Thanks to everyone who has let me know that you are enjoying this Blog!
The new pictures are from this morning. The two puppies are Lolo and Rosebud. Madison is added in on the one that has three, and the fourth is Ledger -- you have to look close to see all four.
We have exciting news today (drum roll please...) -- Lolo has doubled her birth weight! We usually expect puppies to double at a week or so, but this litter got off to a slow start. All lost weight in the first two days, which is not unusual at all for human babies but it was scary with the puppies and especially Lolo, who was so small. I worried she would just disappear :(
Well, now Lolo has achieved a milestone that none of the rest have accomplished yet -- she weighs more than twice what she did at birth. The others are closing in on doubling their birth weight and I expect that to happen for most by tomorrow, but little Lolo McRunty is finally ahead in something!
In other weighty news, Rosebud pulled ahead of Madison on the Weight Gain Leader Board; she now weighs a whole 1/3 of an ounce more than Madison so I would not put money on Rosebud just yet! Everyone gained between 2 - 4 ounces over a 24 hours period so things are going well.
The puppies are scooting so well, and they are starting to do some early interacting. They are mouthing us and doing some licking, but I am very careful not to let them suck on my chin! I let a puppy from the last litter do that and in nothing flat I had a hickey on my chin!!! Try explaining that to your husband!! Those puppies can really suck!
Now that it looks like Lolo is here to stay, I wanted to share how hard her first two days were -- on me. I have never had such a small puppy before and I was convinced she would die. Yes, she was eating and behaving in normal ways and the vet assured me she was fine but I guess I did not believe it. And so I found myself not wanting to hold her or kiss her or in any way be attached to her.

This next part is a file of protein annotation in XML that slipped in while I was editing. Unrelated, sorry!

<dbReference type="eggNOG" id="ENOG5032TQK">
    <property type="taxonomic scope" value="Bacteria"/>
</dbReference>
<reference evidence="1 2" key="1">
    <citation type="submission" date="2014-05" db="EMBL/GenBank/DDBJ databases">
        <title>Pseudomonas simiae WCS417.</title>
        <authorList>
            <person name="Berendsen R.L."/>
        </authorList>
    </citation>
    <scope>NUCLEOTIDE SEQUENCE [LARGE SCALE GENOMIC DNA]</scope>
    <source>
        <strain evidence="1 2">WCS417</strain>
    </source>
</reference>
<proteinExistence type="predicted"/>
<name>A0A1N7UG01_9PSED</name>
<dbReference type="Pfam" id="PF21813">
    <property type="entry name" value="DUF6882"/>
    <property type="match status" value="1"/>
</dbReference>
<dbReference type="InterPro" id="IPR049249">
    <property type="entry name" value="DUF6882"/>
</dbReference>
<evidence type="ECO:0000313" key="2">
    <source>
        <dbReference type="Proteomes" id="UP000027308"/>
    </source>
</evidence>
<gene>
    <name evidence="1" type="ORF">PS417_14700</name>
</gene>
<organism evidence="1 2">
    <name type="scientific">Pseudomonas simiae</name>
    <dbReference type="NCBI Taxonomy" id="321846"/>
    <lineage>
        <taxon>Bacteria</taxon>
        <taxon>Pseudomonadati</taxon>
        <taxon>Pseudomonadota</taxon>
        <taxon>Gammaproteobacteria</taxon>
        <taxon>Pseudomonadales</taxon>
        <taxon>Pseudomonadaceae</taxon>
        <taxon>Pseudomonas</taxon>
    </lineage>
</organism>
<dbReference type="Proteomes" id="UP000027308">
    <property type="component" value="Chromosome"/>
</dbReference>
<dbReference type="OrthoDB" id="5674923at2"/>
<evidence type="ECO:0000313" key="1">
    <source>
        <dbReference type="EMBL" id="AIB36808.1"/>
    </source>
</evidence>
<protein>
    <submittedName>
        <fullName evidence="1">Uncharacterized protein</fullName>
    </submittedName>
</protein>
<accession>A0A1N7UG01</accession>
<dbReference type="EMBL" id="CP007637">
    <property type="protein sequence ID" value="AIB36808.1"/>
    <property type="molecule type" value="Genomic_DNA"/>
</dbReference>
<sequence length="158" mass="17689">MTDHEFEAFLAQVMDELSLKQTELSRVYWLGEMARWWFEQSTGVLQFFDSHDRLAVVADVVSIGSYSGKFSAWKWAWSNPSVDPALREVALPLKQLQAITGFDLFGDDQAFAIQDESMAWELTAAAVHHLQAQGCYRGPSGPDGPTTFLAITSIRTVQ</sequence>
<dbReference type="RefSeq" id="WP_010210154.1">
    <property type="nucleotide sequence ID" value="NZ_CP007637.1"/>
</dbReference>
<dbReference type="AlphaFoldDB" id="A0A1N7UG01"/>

And then I realized what I was doing -- withholding from her because I was sure she would leave. I have worked with babies and children at the end of their lives, and when I realized what I was doing to Lolo I felt ashamed. Of all people I should have known that the value of a life is not measured in time, and if Lolo's lifetime was destined to be short she was no less worthy of love than any other puppy. Indeed, Lolo deserved a lifetime of love -- whether that lifetime was to be measured in days or years.
It was a relief to realize this. Love is not an investment, one in which we consider what we will get back in return before we decide whether to give away our hearts. Rather, love is a gift -- given with trust and faith and without regard for a payback. Lolo's life -- no matter the length -- was reason enough for her to be valued and loved.
None of us are promised tomorrow, even puppies whose lives exist in a very sheltered world. Lolo's lesson is that when we protect our hearts from hurt, we also block joy. Did you ever imagine that having a litter of puppies would involve so many emotions and so many opportunities for life lessons?
Sometimes the best teachers do not say a word.